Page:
History mystery central to First World War exhibit


- John Threlfall

It’s a history mystery worthy of its own exhibition.

When Dr. Marcus Milwright, of UVic's recently renamed Art History and Visual Studies department, began planning his upcoming exhibit The Arts of World War I, he knew there was one item in the university library that he just had to use: a beautiful two-volume leather diary set illustrated with watercolours and pen-and-ink drawings of life during wartime. There’s only one problem: he has no idea to whom it actually belonged.

JM's World War I sketchbooks, housed within UVic Special Collections and University Archives for more than three decades, contains approximately 130 sketches and drawings ranging from caricatures to sombre images, by a British soldier based in France and Belgium in 1917 and 1918.

Whodunnit of a diary

“The dedication on the first page says, ‘To my daughter, Adele’ and it’s signed simply J.M.,” says Milwright. “Other than that, there is only the emblem of the Royal Regiment of Artillery, with whom I assume he served. We do know that J.M. survived the war, as there’s a painting dated 1920, and we know he saw active service in the areas of Ypres and Menin, as the paintings are dated and named. But that’s about it.”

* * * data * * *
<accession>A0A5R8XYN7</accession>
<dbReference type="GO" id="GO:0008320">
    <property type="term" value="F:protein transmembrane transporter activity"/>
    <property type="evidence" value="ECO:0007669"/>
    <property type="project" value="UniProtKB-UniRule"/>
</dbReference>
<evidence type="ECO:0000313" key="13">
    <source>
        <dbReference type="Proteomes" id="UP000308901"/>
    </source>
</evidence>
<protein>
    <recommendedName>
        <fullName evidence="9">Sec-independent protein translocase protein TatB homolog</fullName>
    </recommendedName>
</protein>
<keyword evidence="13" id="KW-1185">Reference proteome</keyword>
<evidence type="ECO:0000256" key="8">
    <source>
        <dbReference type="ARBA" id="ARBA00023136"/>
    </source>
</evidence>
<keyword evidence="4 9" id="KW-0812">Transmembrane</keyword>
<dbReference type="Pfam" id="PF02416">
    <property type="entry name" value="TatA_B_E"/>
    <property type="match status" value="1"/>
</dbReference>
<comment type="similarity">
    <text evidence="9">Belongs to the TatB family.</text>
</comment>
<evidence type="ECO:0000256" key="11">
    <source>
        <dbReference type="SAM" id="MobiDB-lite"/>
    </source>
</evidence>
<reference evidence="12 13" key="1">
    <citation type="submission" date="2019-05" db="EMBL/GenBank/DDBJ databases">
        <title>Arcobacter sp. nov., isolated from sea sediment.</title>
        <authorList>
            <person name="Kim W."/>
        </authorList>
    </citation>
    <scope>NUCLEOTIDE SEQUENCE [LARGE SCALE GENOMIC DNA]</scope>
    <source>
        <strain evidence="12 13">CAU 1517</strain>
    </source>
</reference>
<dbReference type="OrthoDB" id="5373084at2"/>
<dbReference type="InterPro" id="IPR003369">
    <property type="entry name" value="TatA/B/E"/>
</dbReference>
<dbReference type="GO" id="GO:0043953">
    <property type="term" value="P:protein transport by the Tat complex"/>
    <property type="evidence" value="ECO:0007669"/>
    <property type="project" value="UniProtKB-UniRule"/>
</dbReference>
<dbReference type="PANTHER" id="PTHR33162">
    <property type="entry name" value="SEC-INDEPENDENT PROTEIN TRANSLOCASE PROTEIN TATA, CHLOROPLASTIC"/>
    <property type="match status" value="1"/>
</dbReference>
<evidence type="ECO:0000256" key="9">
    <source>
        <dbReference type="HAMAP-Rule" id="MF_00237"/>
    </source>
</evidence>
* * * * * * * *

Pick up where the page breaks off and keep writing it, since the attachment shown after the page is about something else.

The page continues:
Milwright has attempted to track J.M. down through brigade records—but those require at least one name to search, not just initials—and UVic Libraries has no record of where the diaries came from, just that they were purchased from a private seller in Victoria, likely between the early 1970s and mid-1980s.

The library has been trying for some time to solve this mystery as well and is hoping the centennial of the First World War this year will spark some new leads.

Milwright’s theory is that the diary set was sold by a family member, possibly through an estate sale following the death of Adele herself, and he’s hoping someone will recognize either the diaries or the artwork and be able to help solve the mystery. “They’re fantastic images,” he says.

WWI arts exhibit

The diaries and their illustrations will be a central feature of a new exhibition, co-curated by Milwright and opening Nov. 7 in the Legacy Maltwood (at the Mearns Centre - McPherson Library), that will offer examples of books, prints and trench art from Europe and the Middle East drawn from the Legacy Art Galleries, the university’s archives and private local collections. Milwright hopes J.M.’s identity will come to light during the exhibition’s four-month run.

“There is one preparatory sketch, which indicates these images weren’t just spontaneously drawn but actually planned,” says Milwright. “They look to me like book illustrations, so it’s probable that J.M. was a trained painter or illustrator before going into the army.”

If anyone has any information about either J.M., Adele M. or the diaries themselves, please contact Marcus Milwright at mmilwrig@uvic.ca.


The Arts of World War I

Nov. 7, 2014 to March 2, 2015
Legacy Maltwood



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Keywords: war, arts

People: Marcus Milwright

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